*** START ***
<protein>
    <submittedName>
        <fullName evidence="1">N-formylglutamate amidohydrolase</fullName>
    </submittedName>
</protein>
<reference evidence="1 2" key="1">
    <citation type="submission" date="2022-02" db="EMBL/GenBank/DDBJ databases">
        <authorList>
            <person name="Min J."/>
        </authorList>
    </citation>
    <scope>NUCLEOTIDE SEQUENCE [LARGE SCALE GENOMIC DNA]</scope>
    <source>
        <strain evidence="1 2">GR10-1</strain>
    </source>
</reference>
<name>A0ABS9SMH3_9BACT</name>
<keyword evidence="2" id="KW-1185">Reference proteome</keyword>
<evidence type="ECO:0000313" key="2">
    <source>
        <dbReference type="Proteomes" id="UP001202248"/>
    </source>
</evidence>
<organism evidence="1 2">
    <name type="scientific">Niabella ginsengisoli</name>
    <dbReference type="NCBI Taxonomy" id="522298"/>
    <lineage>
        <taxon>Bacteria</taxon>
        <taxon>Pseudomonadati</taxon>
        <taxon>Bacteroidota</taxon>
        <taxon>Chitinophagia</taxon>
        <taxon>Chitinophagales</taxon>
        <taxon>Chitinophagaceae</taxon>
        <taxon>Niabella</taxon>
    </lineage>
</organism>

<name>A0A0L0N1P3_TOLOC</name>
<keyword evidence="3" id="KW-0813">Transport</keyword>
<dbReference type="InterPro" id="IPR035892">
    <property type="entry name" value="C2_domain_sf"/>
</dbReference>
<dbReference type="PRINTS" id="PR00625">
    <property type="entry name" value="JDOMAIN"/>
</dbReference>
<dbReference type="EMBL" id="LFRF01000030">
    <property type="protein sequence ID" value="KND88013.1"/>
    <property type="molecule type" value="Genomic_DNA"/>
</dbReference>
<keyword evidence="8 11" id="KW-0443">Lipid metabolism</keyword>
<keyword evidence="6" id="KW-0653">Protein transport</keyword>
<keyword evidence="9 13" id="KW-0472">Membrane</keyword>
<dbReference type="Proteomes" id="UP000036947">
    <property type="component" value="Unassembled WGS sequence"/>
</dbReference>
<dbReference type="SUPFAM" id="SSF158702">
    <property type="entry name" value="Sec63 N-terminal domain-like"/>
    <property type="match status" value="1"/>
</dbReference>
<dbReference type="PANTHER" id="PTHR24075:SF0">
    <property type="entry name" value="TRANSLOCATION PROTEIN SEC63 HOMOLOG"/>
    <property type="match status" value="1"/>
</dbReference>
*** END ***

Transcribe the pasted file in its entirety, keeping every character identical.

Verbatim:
<protein>
    <submittedName>
        <fullName evidence="1">N-formylglutamate amidohydrolase</fullName>
    </submittedName>
</protein>
<reference evidence="1 2" key="1">
    <citation type="submission" date="2022-02" db="EMBL/GenBank/DDBJ databases">
        <authorList>
            <person name="Min J."/>
        </authorList>
    </citation>
    <scope>NUCLEOTIDE SEQUENCE [LARGE SCALE GENOMIC DNA]</scope>
    <source>
        <strain evidence="1 2">GR10-1</strain>
    </source>
</reference>
<name>A0ABS9SMH3_9BACT</name>
<keyword evidence="2" id="KW-1185">Reference proteome</keyword>
<evidence type="ECO:0000313" key="2">
    <source>
        <dbReference type="Proteomes" id="UP001202248"/>
    </source>
</evidence>
<organism evidence="1 2">
    <name type="scientific">Niabella ginsengisoli</name>
    <dbReference type="NCBI Taxonomy" id="522298"/>
    <lineage>
        <taxon>Bacteria</taxon>
        <taxon>Pseudomonadati</taxon>
        <taxon>Bacteroidota</taxon>
        <taxon>Chitinophagia</taxon>
        <taxon>Chitinophagales</taxon>
        <taxon>Chitinophagaceae</taxon>
        <taxon>Niabella</taxon>
    </lineage>
</organism>

<name>A0A0L0N1P3_TOLOC</name>
<keyword evidence="3" id="KW-0813">Transport</keyword>
<dbReference type="InterPro" id="IPR035892">
    <property type="entry name" value="C2_domain_sf"/>
</dbReference>
<dbReference type="PRINTS" id="PR00625">
    <property type="entry name" value="JDOMAIN"/>
</dbReference>
<dbReference type="EMBL" id="LFRF01000030">
    <property type="protein sequence ID" value="KND88013.1"/>
    <property type="molecule type" value="Genomic_DNA"/>
</dbReference>
<keyword evidence="8 11" id="KW-0443">Lipid metabolism</keyword>
<keyword evidence="6" id="KW-0653">Protein transport</keyword>
<keyword evidence="9 13" id="KW-0472">Membrane</keyword>
<dbReference type="Proteomes" id="UP000036947">
    <property type="component" value="Unassembled WGS sequence"/>
</dbReference>
<dbReference type="SUPFAM" id="SSF158702">
    <property type="entry name" value="Sec63 N-terminal domain-like"/>
    <property type="match status" value="1"/>
</dbReference>
<dbReference type="PANTHER" id="PTHR24075:SF0">
    <property type="entry name" value="TRANSLOCATION PROTEIN SEC63 HOMOLOG"/>
    <property type="match status" value="1"/>
</dbReference>